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Tinnitus is one of the most common conditions in the world, and can vary quite drastically from person to person in terms of sound, duration and intensity. In this article we explore the facts, possible causes and treatments. 


What is tinnitus?


Tinnitus is the experience of hearing sound when there is no external sound present in the environment, in other words only you can hear it. Many people experience tinnitus and describe it as a temporary “ringing” in the ear, particularly after exposure to loud noise or listening to loud music. It can take many forms, such as hissing, whooshing, humming and buzzing, all of which can vary largely between individuals in duration, tone and loudness [1].


Who experiences it?


Tinnitus is very common and nearly everyone will experience it at some point in their lives. Persistent tinnitus however is less common, affecting around 13% of the population which is just over 1 in 8 people [2]. It can affect all age groups although it is more common in the elderly as it is often associated with some degree of hearing loss [3]. For most people tinnitus is not a problem as it usually disappears after a while [4] or they find ways to ignore it. A small percentage of people experience very loud, intrusive tinnitus which can affect their quality of life, causing stress, anxiety, depression, difficulty sleeping and difficulty hearing.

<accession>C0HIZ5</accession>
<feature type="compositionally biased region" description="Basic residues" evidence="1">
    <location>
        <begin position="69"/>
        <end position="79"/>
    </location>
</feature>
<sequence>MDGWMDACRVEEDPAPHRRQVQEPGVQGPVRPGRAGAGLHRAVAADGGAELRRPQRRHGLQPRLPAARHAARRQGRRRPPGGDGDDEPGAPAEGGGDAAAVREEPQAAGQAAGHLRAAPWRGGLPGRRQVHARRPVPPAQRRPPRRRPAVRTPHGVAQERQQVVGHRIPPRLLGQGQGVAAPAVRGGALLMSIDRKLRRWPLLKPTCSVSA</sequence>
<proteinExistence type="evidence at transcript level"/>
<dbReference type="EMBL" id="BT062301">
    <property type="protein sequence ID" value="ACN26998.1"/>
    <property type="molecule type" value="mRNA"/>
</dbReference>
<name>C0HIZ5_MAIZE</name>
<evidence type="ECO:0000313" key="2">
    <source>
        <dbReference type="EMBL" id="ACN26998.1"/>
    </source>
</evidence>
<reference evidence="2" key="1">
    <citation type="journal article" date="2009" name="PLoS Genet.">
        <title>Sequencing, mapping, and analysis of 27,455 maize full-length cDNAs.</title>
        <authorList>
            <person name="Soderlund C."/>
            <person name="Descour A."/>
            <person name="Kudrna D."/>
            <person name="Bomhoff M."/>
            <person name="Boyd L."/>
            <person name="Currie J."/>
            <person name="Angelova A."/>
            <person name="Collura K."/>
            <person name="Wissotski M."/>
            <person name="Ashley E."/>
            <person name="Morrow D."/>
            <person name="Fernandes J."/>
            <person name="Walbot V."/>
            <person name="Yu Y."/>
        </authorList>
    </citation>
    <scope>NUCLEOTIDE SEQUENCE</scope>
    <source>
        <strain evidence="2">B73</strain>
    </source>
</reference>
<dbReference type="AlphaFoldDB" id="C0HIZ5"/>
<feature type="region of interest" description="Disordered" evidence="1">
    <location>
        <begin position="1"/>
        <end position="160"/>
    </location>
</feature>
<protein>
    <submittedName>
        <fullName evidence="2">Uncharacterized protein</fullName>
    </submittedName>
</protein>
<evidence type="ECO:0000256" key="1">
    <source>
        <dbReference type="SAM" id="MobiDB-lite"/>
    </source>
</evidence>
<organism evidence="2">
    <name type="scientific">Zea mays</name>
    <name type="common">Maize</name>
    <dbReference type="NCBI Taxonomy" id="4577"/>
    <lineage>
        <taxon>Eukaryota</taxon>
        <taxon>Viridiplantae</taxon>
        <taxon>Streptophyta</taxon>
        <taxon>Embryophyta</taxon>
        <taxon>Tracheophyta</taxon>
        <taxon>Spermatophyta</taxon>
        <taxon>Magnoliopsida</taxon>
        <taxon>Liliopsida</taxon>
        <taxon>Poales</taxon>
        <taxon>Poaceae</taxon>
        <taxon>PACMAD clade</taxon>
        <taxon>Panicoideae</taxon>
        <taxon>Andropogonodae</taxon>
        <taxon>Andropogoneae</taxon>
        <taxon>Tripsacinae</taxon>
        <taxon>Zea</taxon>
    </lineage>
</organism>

What causes tinnitus?

Temporary tinnitus can be caused by ear wax blockage, eustachian tube dysfunction (congestion in the ear), exposure to loud sound or ear infections [11]. Persistent tinnitus is less well understood, however it is clear that in the vast majority of cases it is not caused by a disease or illness. Research is ongoing, and due to the evolution neuroscience there are a couple of theories which may explain why tinnitus occurs and where it originates from:

1. Brain origin. Many scientists have begun to support the theory that tinnitus is the result of small changes in the brain. This is known as “neuroplasticity” and happens frequently throughout our lives as our brains naturally rewire and adapt to change around us [5]. Broadly speaking the theory suggests that the auditory regions of the brain rewire themselves in reaction to a hearing loss (even mild undetectable ones) so they remain stimulated as oppose to lying dormant [6]. This rewiring may also take place in response to loud noise exposure.

2. Inner ear origin. The inner ear (or cochlear) may also be responsible for tinnitus, and may explain why normal hearing individuals at times experience very short bursts of tinnitus randomly (a ringing that emerges and then fades for example).  The theory suggests that vibrations occur inside the cochlea, created by tiny hair cells overreacting to the natural bodily noise inside the ear [7].  


What should you do?